Trail Guides
Turkey Point

Turkey Point Road, Dividing Creek, NJ 08315
Phone: (856) 825-9952

OWNER:  Natural Lands Trust

DIRECTIONS:  Take Newport Landing Rd. back out past Fortescue Rd. and take the first Right after Fortescue Rd. onto CR 732/Methodist Rd. At the stop sign, continue right onto CR 553. Turn Right onto CR 664/Turkey Point Rd. Turn Right onto Maple St. and follow to end.   Map
ACCESS AND PARKING:  Open daily from dawn to dusk. Parking available at end of road.

Winter:  The abundance of raptors and waterfowl make winter the best time to visit Turkey Point. Listen at dusk for a chorus of Great Horned Owl while staying alert for the ghostly shadow of the diurnal Short-eared Owl hunting over the meadow. Check the creeks and you may be lucky enough to see all three species of mergansers; Red-necked, Common and Hooded. Look and listen for chickadees, Ruby-crowned Kinglet, American Robin, and nuthatches along the wooded edge. Marsh Wren and sparrows harvest seeds in the tall grass along the road.
Spring:  Spring is wonderful at Turkey Point. Black-crowned Night-Heron roost in the bayberry next to the raised platform. Watch for them to emerge from their roost in the early evening. The marshes come alive with Clapper and Virginia Rails as well as herons and shorebirds. Waves of migrant songbirds are common at Turkey Point as it serves as a point of first landfall for tired birds crossing the Delaware Bay. Flights are often best following the arrival of a warm front from the south.
Summer:  Birds are still active in the area, but biting insects can make Turkey Point very unpleasant. Look for Salt Marsh Sharp-tailed and Seaside Sparrows, as well as Indigo Bunting, Red-winged Blackbird, and Prairie Warbler, all of which are known to breed here. Listen for the chant of the Willet calling his name I’m-a-willet, I’m-a-willet, I’m-a-willet over and over all summer long.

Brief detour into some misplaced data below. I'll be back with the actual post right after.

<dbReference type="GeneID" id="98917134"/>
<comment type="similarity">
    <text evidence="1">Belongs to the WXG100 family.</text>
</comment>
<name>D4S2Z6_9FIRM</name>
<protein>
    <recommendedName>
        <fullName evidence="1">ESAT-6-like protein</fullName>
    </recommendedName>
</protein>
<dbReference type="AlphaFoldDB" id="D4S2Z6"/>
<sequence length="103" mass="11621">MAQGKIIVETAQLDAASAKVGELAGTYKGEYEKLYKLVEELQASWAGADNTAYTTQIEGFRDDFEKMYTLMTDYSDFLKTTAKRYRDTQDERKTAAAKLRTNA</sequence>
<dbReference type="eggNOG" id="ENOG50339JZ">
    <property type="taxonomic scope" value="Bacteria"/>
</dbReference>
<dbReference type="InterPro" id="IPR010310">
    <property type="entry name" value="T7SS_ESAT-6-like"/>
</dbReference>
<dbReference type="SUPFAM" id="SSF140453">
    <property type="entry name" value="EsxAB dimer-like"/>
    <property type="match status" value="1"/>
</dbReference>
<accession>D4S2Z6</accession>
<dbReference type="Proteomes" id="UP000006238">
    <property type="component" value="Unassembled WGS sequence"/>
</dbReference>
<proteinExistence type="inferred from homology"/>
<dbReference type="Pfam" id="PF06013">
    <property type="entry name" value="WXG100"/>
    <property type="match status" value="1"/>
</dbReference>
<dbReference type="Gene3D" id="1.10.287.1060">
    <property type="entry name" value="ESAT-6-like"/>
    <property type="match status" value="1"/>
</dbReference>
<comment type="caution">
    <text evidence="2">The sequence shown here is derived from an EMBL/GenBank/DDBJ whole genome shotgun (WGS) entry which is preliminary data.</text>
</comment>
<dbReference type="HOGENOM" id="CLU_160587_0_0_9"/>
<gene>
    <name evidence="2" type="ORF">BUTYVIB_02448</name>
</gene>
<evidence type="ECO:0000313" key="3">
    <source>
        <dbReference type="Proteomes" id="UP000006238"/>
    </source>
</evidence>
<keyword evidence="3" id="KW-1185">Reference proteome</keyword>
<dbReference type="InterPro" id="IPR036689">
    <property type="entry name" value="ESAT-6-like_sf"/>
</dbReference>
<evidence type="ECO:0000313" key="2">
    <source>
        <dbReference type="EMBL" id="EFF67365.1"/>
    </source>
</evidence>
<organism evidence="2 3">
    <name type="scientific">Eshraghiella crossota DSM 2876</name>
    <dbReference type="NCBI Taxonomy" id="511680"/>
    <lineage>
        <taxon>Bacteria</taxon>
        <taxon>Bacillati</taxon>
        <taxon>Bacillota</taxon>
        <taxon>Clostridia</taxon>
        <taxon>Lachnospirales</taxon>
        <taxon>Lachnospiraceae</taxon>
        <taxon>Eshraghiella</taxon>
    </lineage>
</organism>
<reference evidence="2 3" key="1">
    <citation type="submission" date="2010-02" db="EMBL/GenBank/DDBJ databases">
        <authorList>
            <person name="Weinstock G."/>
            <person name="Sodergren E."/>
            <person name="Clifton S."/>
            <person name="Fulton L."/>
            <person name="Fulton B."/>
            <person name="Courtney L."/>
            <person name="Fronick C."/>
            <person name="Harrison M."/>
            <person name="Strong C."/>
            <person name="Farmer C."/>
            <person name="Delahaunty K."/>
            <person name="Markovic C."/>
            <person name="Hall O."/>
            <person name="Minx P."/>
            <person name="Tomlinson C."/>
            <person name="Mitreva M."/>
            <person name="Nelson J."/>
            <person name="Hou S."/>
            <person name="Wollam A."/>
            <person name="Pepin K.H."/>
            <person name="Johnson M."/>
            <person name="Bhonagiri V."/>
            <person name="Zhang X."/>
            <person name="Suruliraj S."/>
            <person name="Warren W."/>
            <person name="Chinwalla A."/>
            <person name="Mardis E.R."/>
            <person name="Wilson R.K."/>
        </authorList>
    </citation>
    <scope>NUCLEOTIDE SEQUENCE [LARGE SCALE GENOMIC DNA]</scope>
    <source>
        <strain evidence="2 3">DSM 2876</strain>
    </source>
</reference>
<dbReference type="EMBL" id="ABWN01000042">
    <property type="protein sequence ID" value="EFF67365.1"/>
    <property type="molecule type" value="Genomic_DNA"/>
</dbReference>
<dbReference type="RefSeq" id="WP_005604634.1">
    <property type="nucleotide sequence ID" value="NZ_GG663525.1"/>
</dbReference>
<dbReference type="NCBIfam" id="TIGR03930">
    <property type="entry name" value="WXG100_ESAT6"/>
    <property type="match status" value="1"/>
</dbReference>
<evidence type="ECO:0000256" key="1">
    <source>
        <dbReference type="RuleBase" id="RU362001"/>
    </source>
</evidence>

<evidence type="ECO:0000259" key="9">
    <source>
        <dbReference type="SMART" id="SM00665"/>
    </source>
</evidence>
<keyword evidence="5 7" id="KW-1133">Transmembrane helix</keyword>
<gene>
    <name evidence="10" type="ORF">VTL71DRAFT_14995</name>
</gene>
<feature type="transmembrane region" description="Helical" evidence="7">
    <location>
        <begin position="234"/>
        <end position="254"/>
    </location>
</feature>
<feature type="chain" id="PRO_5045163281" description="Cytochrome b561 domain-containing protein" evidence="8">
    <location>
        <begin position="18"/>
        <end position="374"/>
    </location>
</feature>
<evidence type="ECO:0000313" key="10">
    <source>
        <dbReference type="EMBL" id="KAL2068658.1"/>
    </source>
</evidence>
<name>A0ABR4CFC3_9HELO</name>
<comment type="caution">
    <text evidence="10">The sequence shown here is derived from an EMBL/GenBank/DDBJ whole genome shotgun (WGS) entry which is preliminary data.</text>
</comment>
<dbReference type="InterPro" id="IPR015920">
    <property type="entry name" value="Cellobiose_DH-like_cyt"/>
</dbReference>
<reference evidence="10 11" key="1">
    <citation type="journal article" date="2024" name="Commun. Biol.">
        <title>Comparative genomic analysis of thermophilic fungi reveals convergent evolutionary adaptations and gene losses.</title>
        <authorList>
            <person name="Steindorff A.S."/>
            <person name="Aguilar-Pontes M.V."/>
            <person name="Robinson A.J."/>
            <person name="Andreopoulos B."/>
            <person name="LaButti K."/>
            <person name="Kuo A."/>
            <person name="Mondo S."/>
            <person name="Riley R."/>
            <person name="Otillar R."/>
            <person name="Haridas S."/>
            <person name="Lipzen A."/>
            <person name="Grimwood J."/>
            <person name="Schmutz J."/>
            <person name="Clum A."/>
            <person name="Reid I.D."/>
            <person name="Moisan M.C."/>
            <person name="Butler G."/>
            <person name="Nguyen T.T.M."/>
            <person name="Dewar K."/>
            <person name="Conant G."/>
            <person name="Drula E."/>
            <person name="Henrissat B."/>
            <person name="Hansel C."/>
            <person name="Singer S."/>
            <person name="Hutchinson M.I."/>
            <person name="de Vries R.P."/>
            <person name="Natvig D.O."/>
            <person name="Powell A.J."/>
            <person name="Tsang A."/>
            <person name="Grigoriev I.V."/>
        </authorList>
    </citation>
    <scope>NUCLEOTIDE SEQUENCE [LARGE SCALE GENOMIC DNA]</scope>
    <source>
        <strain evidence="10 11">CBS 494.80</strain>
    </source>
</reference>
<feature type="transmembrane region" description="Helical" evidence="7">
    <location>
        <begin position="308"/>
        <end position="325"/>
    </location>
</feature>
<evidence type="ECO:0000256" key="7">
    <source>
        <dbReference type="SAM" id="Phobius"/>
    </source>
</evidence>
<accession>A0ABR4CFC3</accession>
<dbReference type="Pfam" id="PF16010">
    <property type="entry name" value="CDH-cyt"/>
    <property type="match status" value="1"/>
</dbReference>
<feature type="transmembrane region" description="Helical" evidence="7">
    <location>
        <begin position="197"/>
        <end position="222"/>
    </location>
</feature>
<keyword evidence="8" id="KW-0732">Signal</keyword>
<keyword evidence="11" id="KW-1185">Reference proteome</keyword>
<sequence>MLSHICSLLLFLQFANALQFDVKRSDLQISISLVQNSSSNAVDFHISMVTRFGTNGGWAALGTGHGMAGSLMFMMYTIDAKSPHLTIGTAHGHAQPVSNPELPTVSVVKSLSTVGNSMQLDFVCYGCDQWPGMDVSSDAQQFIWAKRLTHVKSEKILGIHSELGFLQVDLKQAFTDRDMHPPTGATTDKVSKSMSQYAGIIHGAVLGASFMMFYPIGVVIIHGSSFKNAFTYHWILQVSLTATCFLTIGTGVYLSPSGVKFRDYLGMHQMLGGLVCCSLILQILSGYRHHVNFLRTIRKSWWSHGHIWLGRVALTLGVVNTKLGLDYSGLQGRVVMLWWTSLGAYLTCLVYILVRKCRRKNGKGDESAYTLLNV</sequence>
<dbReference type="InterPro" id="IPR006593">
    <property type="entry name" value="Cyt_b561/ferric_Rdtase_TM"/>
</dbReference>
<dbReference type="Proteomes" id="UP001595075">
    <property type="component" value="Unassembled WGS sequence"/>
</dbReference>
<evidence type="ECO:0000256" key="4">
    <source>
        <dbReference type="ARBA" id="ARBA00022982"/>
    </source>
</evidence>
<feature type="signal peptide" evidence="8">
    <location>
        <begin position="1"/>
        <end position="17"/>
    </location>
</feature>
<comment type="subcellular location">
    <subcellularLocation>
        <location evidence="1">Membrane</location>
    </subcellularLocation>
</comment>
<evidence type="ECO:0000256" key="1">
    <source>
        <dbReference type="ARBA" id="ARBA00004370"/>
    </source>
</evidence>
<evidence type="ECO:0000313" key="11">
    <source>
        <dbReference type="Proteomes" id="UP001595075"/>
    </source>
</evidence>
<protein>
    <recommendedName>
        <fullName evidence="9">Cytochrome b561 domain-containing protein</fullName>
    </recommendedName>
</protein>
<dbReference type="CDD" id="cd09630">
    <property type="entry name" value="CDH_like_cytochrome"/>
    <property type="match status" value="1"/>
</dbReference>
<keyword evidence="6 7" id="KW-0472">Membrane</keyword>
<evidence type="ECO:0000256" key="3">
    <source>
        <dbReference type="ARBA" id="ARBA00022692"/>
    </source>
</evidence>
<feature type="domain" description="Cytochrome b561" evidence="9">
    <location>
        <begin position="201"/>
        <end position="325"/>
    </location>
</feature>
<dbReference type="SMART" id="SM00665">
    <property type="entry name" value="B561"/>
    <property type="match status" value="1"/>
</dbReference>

Fall:  Mid-August to mid-September is the best time to see migrating shorebirds and warblers, especially following a cold front.

Great Horned Owl owlet
Great Horned Owl owletPaul Taylor
SITE DESCRIPTION:  Turkey Point is an example of a pristine salt marsh, stretching five miles toward Egg Island Point and the Delaware Bay. The wooded hummocks and forest edges supply raptors with multiple perches from which to scan the marsh for prey. Thousands of Snow Geese feed and roost in the marsh in winter and the din they raise is something to be heard. In the spring, the upland edges along Turkey Point Rd. are alive with migrating warblers while the marsh teems with wading birds and shorebirds like rails, Willet, Greater and Lesser Yellowlegs, and Glossy Ibis. Turkey Point was the site of the DEP, Division of Fish and Wildlife’s very successful Bald Eagle hacking project. Thus, Bald Eagles are easy to spot here year round and several pairs nest in this area. Turkey Point also has a large population of breeding Great Horned Owls.

DON'T MISS:  There are large flocks of Snow Geese in the winter. When they billow up in large, noisy clouds, it’s usually a good indication a Bald Eagle is nearby.

SPECIAL FEATURES:  There are three well-marked trails located along Turkey Point Rd. and an observation platform and foot bridge at the end of the road. A paddling trail beginning at the boat launch at the end of Turkey Point Road leads paddlers on a 10-mile exploration of local creeks. The trail intersects with a series of four others, creating longer and shorter options. Visit www.fishandwildlife.com for maps and information.

A CLOSER LOOK:  Be sure not to miss looking at the small fresh water pond on the right side of Turkey Point Road before you get to the end of the road. This small pond warms up in early morning and in winter many birds and wildlife come for a drink!

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